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NASA begins work on Orion’s heat shield

Dr Amanda Doyle, Feature writer
Mar 11, 2012, 8:00 UTC

Sen—Work has begun on creating a heat shield for NASA’s Orion MPCV (Multi-Purpose Crew Vehicle).

The heat shield must be able to withstand the intense heat of re-entry, and it will be tested in upcoming flight tests that simulate the craft's re-entry into the Earth’s atmosphere.

The heat shield will contain 1,300 special tiles and so far 33 of these tiles have been made by engineers at NASA’s Kennedy Space Center. Twenty people are busy making the tiles, while another twenty people are installing them on the craft. 

The tiles need to be diligently constructed, and so it will take eleven months to shape and coat them with heat-resistant, ceramic material. 

The tiles for Orion will be constructed from the same material as those that adorned the underside of the space shuttle. However, Orion’s tiles will be slightly larger than the tiles of the space shuttle. Also, multiple tiles can have the same dimensions as opposed to the unique details of each space shuttle tile. 

"That's a huge improvement over shuttle," said Thermal Protection System engineer Joy Huff "Even having nine or ten of the same part is a big improvement."

The most notable difference between the tiles of Orion and the space shuttle is their number – the shuttle had to be covered with 23,000 tiles. However, there is a downside to Orion because the craft will splash land in the ocean, rendering the absorbent tiles useless. This means that 1,300 tiles will have to be constructed for every Orion mission.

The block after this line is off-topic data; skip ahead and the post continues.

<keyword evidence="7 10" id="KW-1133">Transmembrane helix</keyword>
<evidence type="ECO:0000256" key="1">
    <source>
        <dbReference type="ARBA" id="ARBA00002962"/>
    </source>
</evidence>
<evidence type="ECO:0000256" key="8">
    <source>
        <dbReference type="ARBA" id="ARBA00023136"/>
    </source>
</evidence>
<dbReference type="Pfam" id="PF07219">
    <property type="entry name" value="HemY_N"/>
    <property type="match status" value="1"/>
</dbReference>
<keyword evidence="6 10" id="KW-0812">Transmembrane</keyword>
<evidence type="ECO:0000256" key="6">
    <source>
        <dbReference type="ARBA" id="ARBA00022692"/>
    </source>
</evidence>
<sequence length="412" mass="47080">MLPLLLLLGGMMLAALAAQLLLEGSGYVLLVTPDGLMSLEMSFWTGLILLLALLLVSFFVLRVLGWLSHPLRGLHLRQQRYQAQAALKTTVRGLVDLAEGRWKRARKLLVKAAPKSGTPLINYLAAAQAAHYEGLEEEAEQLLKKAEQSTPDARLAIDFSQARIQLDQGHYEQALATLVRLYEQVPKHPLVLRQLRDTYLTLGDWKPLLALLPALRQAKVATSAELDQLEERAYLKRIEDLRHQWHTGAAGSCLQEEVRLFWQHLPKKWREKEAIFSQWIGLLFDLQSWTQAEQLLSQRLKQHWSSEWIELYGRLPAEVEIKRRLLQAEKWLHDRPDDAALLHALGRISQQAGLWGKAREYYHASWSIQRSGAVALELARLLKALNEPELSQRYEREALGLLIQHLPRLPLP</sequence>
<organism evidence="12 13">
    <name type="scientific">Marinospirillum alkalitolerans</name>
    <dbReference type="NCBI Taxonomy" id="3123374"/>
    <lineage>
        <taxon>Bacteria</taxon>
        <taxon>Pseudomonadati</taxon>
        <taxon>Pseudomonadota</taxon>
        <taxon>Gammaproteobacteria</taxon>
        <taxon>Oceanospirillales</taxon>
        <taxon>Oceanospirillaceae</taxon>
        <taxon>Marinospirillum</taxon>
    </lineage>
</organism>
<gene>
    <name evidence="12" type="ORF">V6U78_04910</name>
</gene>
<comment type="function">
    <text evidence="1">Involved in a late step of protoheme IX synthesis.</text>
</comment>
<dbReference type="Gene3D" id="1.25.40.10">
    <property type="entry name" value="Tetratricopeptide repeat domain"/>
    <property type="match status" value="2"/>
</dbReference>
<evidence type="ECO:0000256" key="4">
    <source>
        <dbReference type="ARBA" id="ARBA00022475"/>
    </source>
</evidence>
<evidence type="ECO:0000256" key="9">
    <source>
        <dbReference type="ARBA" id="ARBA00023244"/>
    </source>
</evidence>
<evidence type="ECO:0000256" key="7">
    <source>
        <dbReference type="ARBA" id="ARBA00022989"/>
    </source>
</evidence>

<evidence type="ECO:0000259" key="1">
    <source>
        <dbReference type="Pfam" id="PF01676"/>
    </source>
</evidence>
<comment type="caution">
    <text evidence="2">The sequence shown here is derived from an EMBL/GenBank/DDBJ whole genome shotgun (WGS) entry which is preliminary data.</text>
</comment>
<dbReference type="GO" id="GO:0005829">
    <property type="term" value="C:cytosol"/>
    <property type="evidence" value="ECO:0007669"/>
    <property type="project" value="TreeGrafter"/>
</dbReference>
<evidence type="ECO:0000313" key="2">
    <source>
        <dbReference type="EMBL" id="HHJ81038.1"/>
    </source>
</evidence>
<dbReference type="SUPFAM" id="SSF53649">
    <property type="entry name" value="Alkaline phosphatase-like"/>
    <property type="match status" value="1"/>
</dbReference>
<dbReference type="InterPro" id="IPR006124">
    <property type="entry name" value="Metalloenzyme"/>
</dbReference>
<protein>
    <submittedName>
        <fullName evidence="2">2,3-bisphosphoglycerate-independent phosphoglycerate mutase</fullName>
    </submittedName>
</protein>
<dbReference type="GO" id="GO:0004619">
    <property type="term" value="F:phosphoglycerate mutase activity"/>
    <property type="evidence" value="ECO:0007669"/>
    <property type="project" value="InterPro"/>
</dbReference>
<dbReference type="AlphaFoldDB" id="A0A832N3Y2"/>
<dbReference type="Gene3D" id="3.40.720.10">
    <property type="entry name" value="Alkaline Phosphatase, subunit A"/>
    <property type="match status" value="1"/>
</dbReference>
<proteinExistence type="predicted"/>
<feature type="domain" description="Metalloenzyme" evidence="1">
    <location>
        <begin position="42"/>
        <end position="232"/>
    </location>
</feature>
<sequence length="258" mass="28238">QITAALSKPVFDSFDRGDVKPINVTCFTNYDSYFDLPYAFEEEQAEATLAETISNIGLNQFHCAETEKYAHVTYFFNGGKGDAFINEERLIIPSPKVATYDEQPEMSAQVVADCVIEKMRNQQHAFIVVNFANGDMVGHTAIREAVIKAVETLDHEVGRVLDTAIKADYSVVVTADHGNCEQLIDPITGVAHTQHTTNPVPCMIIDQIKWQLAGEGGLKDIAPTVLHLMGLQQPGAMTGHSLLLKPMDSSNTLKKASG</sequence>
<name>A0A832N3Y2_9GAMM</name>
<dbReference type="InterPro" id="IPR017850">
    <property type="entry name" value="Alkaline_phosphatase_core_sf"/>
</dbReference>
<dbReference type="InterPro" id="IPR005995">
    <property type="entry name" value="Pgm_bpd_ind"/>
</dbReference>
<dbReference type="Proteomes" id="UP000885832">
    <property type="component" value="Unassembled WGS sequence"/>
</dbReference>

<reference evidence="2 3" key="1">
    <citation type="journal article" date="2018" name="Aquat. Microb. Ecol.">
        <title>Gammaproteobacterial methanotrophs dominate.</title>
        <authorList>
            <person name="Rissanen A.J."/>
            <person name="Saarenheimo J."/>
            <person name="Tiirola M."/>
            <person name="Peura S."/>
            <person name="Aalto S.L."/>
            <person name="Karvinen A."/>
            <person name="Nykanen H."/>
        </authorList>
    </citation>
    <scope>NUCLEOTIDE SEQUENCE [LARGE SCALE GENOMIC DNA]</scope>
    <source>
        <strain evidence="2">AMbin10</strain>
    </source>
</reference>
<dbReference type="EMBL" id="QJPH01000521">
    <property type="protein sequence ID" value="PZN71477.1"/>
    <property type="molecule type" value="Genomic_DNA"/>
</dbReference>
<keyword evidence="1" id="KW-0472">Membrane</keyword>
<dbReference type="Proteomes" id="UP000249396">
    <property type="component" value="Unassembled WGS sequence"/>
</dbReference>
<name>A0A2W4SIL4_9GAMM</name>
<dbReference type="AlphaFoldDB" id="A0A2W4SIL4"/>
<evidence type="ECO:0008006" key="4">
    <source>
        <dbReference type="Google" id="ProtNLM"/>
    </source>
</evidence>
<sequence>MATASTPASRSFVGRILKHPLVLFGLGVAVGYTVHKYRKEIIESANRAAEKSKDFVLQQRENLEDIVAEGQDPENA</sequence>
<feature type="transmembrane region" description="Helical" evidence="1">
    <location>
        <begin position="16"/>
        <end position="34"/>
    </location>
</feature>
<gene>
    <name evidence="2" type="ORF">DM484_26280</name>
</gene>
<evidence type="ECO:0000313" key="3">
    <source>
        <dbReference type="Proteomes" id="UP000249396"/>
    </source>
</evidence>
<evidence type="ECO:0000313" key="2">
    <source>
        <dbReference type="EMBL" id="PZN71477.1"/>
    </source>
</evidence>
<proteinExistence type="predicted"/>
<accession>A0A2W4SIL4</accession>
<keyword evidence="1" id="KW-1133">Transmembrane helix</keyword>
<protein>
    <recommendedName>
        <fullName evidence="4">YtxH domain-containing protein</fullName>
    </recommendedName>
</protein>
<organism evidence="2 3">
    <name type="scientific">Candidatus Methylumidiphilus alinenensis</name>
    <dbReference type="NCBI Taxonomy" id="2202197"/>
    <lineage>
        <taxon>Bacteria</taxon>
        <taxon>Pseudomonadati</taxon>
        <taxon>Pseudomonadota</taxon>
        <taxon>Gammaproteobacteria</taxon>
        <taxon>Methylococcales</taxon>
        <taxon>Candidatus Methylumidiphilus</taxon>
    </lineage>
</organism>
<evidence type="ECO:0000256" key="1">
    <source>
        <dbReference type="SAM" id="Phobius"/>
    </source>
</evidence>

The Orion tiles will have to withstand greater temperatures than the shuttle, as the craft decelerates from the greater speeds involved with deep space missions. 

A digital jigsaw will be created on a computer, after each tile is photographed with a 3-D camera, to allow the engineers to see exactly how they should be fit together. The tiles will then be placed around the sides and on the top of the cone-shaped craft, and the bottom of Orion will be protected by a heat shield based on an Apollo design.

The Multi-Purpose Crew Vehicle being assembled and tested at Lockheed Martin's Vertical Testing Facility in Colorado. Photo credit: Lockheed Martin
The Multi-Purpose Crew Vehicle being assembled and tested at Lockheed Martin's Vertical Testing Facility in Colorado. Photo credit: Lockheed Martin

NASA plans that the Orion spacecraft will be its next manned vehicle that takes astronauts beyond Earth orbit to distant planetary bodies.

The first unmanned flight test is due to take place in 2014, and several drop tests have already been performed.

VIDEO: view an animation of the planned 2014 test flight

The 2014 test flight will be unmanned and will launch the spacecraft 3,000 miles into space in order to reach speeds of more than 20,000 mph before re-entering Earth’s atmosphere. This test will provide engineers with data on Orion’s performance during launch, re-entry and landing.

Following this, further tests of the launch abort system will take place as Orion builds toward its first crewed exploration flights.